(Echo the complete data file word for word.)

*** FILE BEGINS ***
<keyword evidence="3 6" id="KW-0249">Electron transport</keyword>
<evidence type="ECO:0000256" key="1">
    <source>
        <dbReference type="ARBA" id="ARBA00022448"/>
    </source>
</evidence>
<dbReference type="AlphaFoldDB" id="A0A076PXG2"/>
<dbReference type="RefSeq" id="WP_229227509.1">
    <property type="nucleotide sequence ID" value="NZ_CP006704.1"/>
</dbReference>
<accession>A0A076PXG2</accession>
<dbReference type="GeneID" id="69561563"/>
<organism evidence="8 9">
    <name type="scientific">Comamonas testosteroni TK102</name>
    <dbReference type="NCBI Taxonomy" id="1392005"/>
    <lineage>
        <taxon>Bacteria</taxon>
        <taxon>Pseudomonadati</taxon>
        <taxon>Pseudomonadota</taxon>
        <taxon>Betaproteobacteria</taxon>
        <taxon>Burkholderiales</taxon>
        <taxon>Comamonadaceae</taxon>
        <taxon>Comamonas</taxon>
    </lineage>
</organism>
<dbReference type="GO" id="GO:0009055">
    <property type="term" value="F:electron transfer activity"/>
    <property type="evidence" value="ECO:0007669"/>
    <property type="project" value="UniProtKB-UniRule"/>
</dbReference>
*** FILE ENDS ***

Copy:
<keyword evidence="3 6" id="KW-0249">Electron transport</keyword>
<evidence type="ECO:0000256" key="1">
    <source>
        <dbReference type="ARBA" id="ARBA00022448"/>
    </source>
</evidence>
<dbReference type="AlphaFoldDB" id="A0A076PXG2"/>
<dbReference type="RefSeq" id="WP_229227509.1">
    <property type="nucleotide sequence ID" value="NZ_CP006704.1"/>
</dbReference>
<accession>A0A076PXG2</accession>
<dbReference type="GeneID" id="69561563"/>
<organism evidence="8 9">
    <name type="scientific">Comamonas testosteroni TK102</name>
    <dbReference type="NCBI Taxonomy" id="1392005"/>
    <lineage>
        <taxon>Bacteria</taxon>
        <taxon>Pseudomonadati</taxon>
        <taxon>Pseudomonadota</taxon>
        <taxon>Betaproteobacteria</taxon>
        <taxon>Burkholderiales</taxon>
        <taxon>Comamonadaceae</taxon>
        <taxon>Comamonas</taxon>
    </lineage>
</organism>
<dbReference type="GO" id="GO:0009055">
    <property type="term" value="F:electron transfer activity"/>
    <property type="evidence" value="ECO:0007669"/>
    <property type="project" value="UniProtKB-UniRule"/>
</dbReference>